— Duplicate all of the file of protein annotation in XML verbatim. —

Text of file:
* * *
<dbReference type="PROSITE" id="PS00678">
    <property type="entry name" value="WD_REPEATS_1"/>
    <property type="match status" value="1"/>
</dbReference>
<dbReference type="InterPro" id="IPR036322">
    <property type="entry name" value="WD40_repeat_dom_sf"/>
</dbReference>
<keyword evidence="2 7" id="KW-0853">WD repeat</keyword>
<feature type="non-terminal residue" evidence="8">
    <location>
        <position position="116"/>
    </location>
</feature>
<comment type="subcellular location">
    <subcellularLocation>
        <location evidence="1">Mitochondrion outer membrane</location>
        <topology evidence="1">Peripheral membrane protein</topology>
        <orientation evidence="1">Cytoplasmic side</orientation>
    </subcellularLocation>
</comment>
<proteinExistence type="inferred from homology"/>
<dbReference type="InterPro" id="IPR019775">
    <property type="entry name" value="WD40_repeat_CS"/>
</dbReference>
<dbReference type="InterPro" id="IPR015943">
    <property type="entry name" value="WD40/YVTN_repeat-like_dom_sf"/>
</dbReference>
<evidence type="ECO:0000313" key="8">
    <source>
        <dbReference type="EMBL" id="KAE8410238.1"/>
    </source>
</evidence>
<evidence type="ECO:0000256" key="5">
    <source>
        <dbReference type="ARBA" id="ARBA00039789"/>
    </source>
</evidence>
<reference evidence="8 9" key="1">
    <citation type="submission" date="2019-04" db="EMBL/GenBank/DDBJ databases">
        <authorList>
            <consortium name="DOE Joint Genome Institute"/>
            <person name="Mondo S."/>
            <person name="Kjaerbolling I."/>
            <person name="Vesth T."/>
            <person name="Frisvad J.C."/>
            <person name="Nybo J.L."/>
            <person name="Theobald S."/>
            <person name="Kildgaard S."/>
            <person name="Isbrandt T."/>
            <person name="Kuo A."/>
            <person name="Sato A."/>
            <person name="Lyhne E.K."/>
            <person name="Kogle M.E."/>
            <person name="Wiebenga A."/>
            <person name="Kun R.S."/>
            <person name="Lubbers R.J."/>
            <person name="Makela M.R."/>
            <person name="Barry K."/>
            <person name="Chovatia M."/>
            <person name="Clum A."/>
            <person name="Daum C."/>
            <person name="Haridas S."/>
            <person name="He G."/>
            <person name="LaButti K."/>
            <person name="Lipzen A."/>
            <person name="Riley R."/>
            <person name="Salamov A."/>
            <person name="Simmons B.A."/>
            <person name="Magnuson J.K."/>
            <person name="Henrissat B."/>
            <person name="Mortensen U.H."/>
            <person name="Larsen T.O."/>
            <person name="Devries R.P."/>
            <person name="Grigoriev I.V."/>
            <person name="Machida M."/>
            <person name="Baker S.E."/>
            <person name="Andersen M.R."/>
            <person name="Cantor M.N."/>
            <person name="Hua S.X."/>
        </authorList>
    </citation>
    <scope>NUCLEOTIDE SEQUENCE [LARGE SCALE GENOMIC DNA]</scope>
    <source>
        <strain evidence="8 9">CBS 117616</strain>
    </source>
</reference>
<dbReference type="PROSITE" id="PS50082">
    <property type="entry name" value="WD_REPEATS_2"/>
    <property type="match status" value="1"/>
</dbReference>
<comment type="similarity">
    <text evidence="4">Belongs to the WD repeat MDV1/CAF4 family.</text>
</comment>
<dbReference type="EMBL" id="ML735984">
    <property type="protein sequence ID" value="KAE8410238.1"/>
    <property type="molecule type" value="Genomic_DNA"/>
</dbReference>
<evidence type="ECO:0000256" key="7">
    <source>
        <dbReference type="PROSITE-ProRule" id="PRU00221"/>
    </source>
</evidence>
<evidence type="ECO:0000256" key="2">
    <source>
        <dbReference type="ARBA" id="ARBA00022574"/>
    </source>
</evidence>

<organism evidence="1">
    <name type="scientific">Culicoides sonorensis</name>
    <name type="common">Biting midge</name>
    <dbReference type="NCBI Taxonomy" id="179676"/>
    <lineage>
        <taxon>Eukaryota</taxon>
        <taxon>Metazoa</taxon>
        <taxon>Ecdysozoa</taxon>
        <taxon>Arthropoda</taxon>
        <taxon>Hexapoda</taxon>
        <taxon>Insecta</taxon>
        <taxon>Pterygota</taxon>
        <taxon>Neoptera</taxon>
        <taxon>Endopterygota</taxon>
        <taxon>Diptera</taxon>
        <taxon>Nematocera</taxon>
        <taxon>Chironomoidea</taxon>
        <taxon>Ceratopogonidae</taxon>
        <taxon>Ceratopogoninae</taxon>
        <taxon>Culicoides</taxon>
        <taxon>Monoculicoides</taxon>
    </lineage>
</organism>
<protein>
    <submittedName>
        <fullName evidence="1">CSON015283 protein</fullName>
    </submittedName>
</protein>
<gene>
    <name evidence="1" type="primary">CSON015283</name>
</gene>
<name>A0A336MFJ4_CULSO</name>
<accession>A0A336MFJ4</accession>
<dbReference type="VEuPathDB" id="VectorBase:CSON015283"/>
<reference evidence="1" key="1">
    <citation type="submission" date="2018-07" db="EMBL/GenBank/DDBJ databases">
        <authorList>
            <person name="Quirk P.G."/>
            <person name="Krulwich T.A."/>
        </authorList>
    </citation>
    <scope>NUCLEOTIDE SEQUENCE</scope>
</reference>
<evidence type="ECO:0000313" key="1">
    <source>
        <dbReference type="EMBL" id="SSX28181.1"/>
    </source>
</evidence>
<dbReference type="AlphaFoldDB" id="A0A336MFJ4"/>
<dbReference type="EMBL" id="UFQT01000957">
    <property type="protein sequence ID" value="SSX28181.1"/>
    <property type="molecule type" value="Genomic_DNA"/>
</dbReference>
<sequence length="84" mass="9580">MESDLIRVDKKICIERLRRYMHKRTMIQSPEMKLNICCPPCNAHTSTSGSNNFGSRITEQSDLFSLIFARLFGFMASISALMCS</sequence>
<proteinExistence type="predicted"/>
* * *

<dbReference type="PROSITE" id="PS00678">
    <property type="entry name" value="WD_REPEATS_1"/>
    <property type="match status" value="1"/>
</dbReference>
<dbReference type="InterPro" id="IPR036322">
    <property type="entry name" value="WD40_repeat_dom_sf"/>
</dbReference>
<keyword evidence="2 7" id="KW-0853">WD repeat</keyword>
<feature type="non-terminal residue" evidence="8">
    <location>
        <position position="116"/>
    </location>
</feature>
<comment type="subcellular location">
    <subcellularLocation>
        <location evidence="1">Mitochondrion outer membrane</location>
        <topology evidence="1">Peripheral membrane protein</topology>
        <orientation evidence="1">Cytoplasmic side</orientation>
    </subcellularLocation>
</comment>
<proteinExistence type="inferred from homology"/>
<dbReference type="InterPro" id="IPR019775">
    <property type="entry name" value="WD40_repeat_CS"/>
</dbReference>
<dbReference type="InterPro" id="IPR015943">
    <property type="entry name" value="WD40/YVTN_repeat-like_dom_sf"/>
</dbReference>
<evidence type="ECO:0000313" key="8">
    <source>
        <dbReference type="EMBL" id="KAE8410238.1"/>
    </source>
</evidence>
<evidence type="ECO:0000256" key="5">
    <source>
        <dbReference type="ARBA" id="ARBA00039789"/>
    </source>
</evidence>
<reference evidence="8 9" key="1">
    <citation type="submission" date="2019-04" db="EMBL/GenBank/DDBJ databases">
        <authorList>
            <consortium name="DOE Joint Genome Institute"/>
            <person name="Mondo S."/>
            <person name="Kjaerbolling I."/>
            <person name="Vesth T."/>
            <person name="Frisvad J.C."/>
            <person name="Nybo J.L."/>
            <person name="Theobald S."/>
            <person name="Kildgaard S."/>
            <person name="Isbrandt T."/>
            <person name="Kuo A."/>
            <person name="Sato A."/>
            <person name="Lyhne E.K."/>
            <person name="Kogle M.E."/>
            <person name="Wiebenga A."/>
            <person name="Kun R.S."/>
            <person name="Lubbers R.J."/>
            <person name="Makela M.R."/>
            <person name="Barry K."/>
            <person name="Chovatia M."/>
            <person name="Clum A."/>
            <person name="Daum C."/>
            <person name="Haridas S."/>
            <person name="He G."/>
            <person name="LaButti K."/>
            <person name="Lipzen A."/>
            <person name="Riley R."/>
            <person name="Salamov A."/>
            <person name="Simmons B.A."/>
            <person name="Magnuson J.K."/>
            <person name="Henrissat B."/>
            <person name="Mortensen U.H."/>
            <person name="Larsen T.O."/>
            <person name="Devries R.P."/>
            <person name="Grigoriev I.V."/>
            <person name="Machida M."/>
            <person name="Baker S.E."/>
            <person name="Andersen M.R."/>
            <person name="Cantor M.N."/>
            <person name="Hua S.X."/>
        </authorList>
    </citation>
    <scope>NUCLEOTIDE SEQUENCE [LARGE SCALE GENOMIC DNA]</scope>
    <source>
        <strain evidence="8 9">CBS 117616</strain>
    </source>
</reference>
<dbReference type="PROSITE" id="PS50082">
    <property type="entry name" value="WD_REPEATS_2"/>
    <property type="match status" value="1"/>
</dbReference>
<comment type="similarity">
    <text evidence="4">Belongs to the WD repeat MDV1/CAF4 family.</text>
</comment>
<dbReference type="EMBL" id="ML735984">
    <property type="protein sequence ID" value="KAE8410238.1"/>
    <property type="molecule type" value="Genomic_DNA"/>
</dbReference>
<evidence type="ECO:0000256" key="7">
    <source>
        <dbReference type="PROSITE-ProRule" id="PRU00221"/>
    </source>
</evidence>
<evidence type="ECO:0000256" key="2">
    <source>
        <dbReference type="ARBA" id="ARBA00022574"/>
    </source>
</evidence>

<organism evidence="1">
    <name type="scientific">Culicoides sonorensis</name>
    <name type="common">Biting midge</name>
    <dbReference type="NCBI Taxonomy" id="179676"/>
    <lineage>
        <taxon>Eukaryota</taxon>
        <taxon>Metazoa</taxon>
        <taxon>Ecdysozoa</taxon>
        <taxon>Arthropoda</taxon>
        <taxon>Hexapoda</taxon>
        <taxon>Insecta</taxon>
        <taxon>Pterygota</taxon>
        <taxon>Neoptera</taxon>
        <taxon>Endopterygota</taxon>
        <taxon>Diptera</taxon>
        <taxon>Nematocera</taxon>
        <taxon>Chironomoidea</taxon>
        <taxon>Ceratopogonidae</taxon>
        <taxon>Ceratopogoninae</taxon>
        <taxon>Culicoides</taxon>
        <taxon>Monoculicoides</taxon>
    </lineage>
</organism>
<protein>
    <submittedName>
        <fullName evidence="1">CSON015283 protein</fullName>
    </submittedName>
</protein>
<gene>
    <name evidence="1" type="primary">CSON015283</name>
</gene>
<name>A0A336MFJ4_CULSO</name>
<accession>A0A336MFJ4</accession>
<dbReference type="VEuPathDB" id="VectorBase:CSON015283"/>
<reference evidence="1" key="1">
    <citation type="submission" date="2018-07" db="EMBL/GenBank/DDBJ databases">
        <authorList>
            <person name="Quirk P.G."/>
            <person name="Krulwich T.A."/>
        </authorList>
    </citation>
    <scope>NUCLEOTIDE SEQUENCE</scope>
</reference>
<evidence type="ECO:0000313" key="1">
    <source>
        <dbReference type="EMBL" id="SSX28181.1"/>
    </source>
</evidence>
<dbReference type="AlphaFoldDB" id="A0A336MFJ4"/>
<dbReference type="EMBL" id="UFQT01000957">
    <property type="protein sequence ID" value="SSX28181.1"/>
    <property type="molecule type" value="Genomic_DNA"/>
</dbReference>
<sequence length="84" mass="9580">MESDLIRVDKKICIERLRRYMHKRTMIQSPEMKLNICCPPCNAHTSTSGSNNFGSRITEQSDLFSLIFARLFGFMASISALMCS</sequence>
<proteinExistence type="predicted"/>